Most electric vehicles drive like fast golf carts.
While each is undeniably zippy in a straight line, the tactile feedback sought by automotive enthusiasts is nearly always lacking. Blame amateurish chassis tuning, improper accelerator response, synthetic steering feel, and unpredictable regenerative braking systems. Even though some automakers are beginning to understand proper tuning, most electric vehicles continue to present themselves as combustion-free appliances.
The range-topping 2020 Taycan Turbo S, with “PCCB” carbon-ceramic brakes. (Photo: Kelley Blue Book)
Porsche, an automaker synonymous with race-winning sports cars, recently introduced its own interpretation of an all-electric vehicle. The sporty four-door sedan is called a Taycan, and it is the first EV that doesn’t allow its electric propulsion to get in the way of proper driving dynamics. In fact, I’d argue that the seamless integration of two powerful motors has enhanced the enthusiast’s discerning behind-the-wheel driving experience.
Mash the accelerator pedal from a standstill and the Taycan Turbo S launches with near-instantaneous acceleration (it is downright nauseating). The blast to 60 mph, which is completely drama-free, takes about 2.5 seconds. Of course, the Porsche is powerful (the range-topping Turbo S boasts a maximum of 750 horsepower and 774 pound-feet of torque, while the motors in the Taycan Turbo deliver 670 hp and 626 lb-ft of torque), but that’s not its greatest card. Instead, credit 800-volt PSM motors, all-wheel drive, four massively wide tires, and a two-speed transmission on the rear motor. While each of those individual systems are beneficial, the innovative gearbox is the game changer.
The 2020 Taycan Turbo S with its rear wing, just below the glass, closed and flush. (Photo: Kelley Blue Book)
Electric motor torque and power output decreases with speed, so Porsche fits the Taycan with a two-speed gearbox to perfectly exploits the motor’s power output to improve both off-the-line acceleration and top speed. From rest to lofty top speed the dizzying acceleration is linear and seamless. And, because the gearbox is always optimizing ratios, there is no dead spot if the driver stabs the pedal at any speed in search of power.
Porsche also takes a different approach to accelerator lift-off regeneration. Most electric vehicles maximize brake regeneration during coasting, which prompts excessive drag and deceleration. Porsche considers this wasteful as even the most efficient regeneration system is only good for about 90-percent recuperation. And, their engineers point out, skilled drivers want to carry speed and momentum during spirited driving.
As a result, the Taycan glides when the accelerator is not pressed and only calls on brake regeneration when the brake pedal is engaged – effectively mimicking the dynamics of a combustion vehicle. From the driver’s seat, the Taycan’s acceleration to braking transitions are completely natural and entering a corner carrying speed is effortless. Moreover, trail braking and modulating vehicle balance with precision through the brake pedal is also possible.
Cut-away of the 2020 Porsche Taycan Turbo S. The two-speed gearbox is on the rear motor. (Photo: Porsche)
Underpinning the Taycan Turbo models is a sophisticated adaptive three-chamber air-suspension system that utilizes electronic damper-control, electromechanical roll-stabilization, active torque-vectoring, and four-wheel steering. While it is arguably the most complex suspension ever fitted to an electric vehicle, the tenacious German engineering paid off – the Taycan delivers ride, stability, and cornering dynamics unmatched by any other combustion-free offering on the market.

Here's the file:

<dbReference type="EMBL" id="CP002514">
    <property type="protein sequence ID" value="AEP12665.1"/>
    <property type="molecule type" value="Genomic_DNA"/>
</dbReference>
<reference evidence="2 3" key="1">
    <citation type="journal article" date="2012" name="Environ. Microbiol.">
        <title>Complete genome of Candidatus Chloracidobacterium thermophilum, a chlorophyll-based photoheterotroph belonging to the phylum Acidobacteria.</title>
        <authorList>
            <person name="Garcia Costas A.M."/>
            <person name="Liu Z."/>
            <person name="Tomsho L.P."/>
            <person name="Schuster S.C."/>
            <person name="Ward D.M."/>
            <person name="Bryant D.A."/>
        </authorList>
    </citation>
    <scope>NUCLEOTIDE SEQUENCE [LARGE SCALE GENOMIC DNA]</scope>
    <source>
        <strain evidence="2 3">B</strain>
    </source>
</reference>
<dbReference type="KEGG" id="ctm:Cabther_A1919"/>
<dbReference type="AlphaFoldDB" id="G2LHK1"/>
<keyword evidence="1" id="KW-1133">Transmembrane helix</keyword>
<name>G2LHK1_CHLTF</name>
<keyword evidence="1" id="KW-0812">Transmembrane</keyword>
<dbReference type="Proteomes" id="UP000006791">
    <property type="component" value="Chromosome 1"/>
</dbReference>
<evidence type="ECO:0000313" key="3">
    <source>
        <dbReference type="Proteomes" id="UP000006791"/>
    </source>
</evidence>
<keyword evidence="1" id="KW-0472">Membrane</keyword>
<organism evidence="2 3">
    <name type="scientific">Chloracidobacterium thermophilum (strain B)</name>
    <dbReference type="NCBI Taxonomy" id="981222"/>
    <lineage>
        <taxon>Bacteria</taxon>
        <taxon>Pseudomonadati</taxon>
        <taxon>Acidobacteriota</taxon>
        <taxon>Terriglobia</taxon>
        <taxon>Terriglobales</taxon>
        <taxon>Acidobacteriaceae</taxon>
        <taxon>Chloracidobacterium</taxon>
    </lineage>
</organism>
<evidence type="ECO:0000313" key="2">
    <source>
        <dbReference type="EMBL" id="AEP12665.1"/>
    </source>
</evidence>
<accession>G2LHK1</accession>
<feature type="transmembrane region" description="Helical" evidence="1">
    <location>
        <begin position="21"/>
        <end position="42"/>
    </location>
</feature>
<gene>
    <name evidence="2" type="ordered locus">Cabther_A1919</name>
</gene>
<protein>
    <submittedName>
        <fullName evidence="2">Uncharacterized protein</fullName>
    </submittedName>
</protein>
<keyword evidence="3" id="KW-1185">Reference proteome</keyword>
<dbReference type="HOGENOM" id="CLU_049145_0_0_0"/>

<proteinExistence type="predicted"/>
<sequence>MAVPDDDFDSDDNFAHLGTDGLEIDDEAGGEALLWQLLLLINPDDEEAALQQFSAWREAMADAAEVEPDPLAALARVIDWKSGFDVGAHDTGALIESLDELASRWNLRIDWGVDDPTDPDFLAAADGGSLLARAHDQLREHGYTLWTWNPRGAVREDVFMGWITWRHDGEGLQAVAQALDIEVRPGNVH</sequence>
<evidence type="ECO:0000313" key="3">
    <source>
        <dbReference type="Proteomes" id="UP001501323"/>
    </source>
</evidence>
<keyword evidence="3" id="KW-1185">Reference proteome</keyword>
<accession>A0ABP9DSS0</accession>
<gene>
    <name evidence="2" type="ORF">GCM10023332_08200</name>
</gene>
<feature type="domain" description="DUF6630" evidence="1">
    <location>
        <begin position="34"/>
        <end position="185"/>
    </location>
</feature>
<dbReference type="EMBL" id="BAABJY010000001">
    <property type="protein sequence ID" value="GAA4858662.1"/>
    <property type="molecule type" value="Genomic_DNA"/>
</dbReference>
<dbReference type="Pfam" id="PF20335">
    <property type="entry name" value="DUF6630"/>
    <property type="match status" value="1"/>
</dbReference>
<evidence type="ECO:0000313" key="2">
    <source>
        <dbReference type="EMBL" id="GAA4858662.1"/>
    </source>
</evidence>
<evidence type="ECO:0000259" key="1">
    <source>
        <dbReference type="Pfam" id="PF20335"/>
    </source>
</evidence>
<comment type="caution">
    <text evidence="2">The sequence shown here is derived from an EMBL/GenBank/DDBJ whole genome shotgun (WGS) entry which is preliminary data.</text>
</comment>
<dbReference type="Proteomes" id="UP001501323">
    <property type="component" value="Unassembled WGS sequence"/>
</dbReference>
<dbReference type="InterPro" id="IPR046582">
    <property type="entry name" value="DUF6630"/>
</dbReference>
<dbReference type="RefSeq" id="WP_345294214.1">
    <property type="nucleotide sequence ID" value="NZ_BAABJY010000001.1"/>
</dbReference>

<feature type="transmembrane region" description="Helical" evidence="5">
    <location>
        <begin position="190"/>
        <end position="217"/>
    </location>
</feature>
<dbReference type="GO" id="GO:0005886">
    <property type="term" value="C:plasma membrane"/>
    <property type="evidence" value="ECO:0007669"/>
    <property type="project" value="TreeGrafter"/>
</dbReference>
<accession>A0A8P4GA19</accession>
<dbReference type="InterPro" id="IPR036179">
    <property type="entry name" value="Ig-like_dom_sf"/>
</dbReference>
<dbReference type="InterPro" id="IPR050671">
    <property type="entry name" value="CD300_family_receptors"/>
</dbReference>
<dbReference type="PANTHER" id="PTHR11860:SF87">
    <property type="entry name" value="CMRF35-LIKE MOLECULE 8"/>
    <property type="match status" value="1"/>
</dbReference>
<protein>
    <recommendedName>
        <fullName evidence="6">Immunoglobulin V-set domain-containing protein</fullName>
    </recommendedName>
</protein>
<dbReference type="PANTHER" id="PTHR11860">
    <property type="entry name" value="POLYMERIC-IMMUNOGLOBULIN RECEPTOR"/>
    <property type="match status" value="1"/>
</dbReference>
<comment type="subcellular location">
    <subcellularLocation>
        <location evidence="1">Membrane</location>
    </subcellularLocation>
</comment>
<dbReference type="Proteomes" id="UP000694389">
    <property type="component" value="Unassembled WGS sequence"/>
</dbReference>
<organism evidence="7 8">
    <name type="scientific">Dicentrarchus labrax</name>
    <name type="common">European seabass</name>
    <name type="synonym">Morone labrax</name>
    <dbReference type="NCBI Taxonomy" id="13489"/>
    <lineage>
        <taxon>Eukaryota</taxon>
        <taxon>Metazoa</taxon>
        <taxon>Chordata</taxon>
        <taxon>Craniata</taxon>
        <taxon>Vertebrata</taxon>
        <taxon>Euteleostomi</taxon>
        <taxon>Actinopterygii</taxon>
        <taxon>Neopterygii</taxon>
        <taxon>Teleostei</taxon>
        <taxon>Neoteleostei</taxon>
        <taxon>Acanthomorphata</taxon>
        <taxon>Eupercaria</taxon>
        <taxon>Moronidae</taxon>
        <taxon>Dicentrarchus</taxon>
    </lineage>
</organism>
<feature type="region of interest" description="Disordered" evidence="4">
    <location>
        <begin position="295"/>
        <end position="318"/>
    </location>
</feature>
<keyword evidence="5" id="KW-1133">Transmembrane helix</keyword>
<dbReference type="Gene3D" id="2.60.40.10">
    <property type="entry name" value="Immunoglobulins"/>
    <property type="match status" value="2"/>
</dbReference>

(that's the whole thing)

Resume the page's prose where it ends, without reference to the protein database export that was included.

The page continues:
Toss the sedan into a corner and it hunches down and settles immediately, without any sign of bounce or wallowing. The high-performance tires (a tuned part of the equation) don’t give up a speck of grip, clenching the pavement with tenacity enhanced by the vehicle’s mass and low center of gravity. And, thanks to neurotic testing and tuning, the Taycan’s steering is accurate and well-weighed, which allows the sleek sport sedan to feel small and agile – belying its physical stature.
Cut-away of the 2020 Porsche Taycan Turbo S, which shows the flat battery pack and both electric motors. (Photo: Porsche)
The German automaker hasn’t left a single dynamic stone unturned, including high-speed stability. Most electric vehicles fizz-out above 120 mph, when their single-speed motors are far past their torque and output peaks. The Taycan’s two-speed gearbox allows it to soar to 167 mph, which is the speed I saw on the Autobahn last week. Carefully tuned aerodynamics (Cd of .22), which include active intake vents and a multi-position rear wing, translates to remarkable stability at speed – I’ve driven dozens of vehicles in excess of 150 mph and none have been as relaxed at such velocity.
And don’t forget about braking, as the Taycan Turbo models are fitted with oversized rotors and multi-piston calibers that absorb enormous amounts of heat – all tuned on the racing circuit. Brake feel underfoot is near-perfect and brake modulation, including the required transition from regeneration to mechanical caliper (it happens at about 0.4 G’s of deceleration), is faultless.
267 km/h on the German autobahn converts to a blistering 166 mph in the Taycan Turbo. (Photo: Kelley Blue Book)
Many years of driving passionless electric vehicles from companies such as COTA, Nissan, FIAT, BMW, Chevrolet, and even Tesla have left me disheartened and deflated. But after two full days of driving the Taycan Turbo S and Turbo models on the European continent, I’m left smitten. Thanks to a focused approach to proper powertrain and chassis dynamics, Porsche’s all-new electric sport sedan evokes newfound driving thrill and excitement in a traditionally mundane combustion-free ecosystem.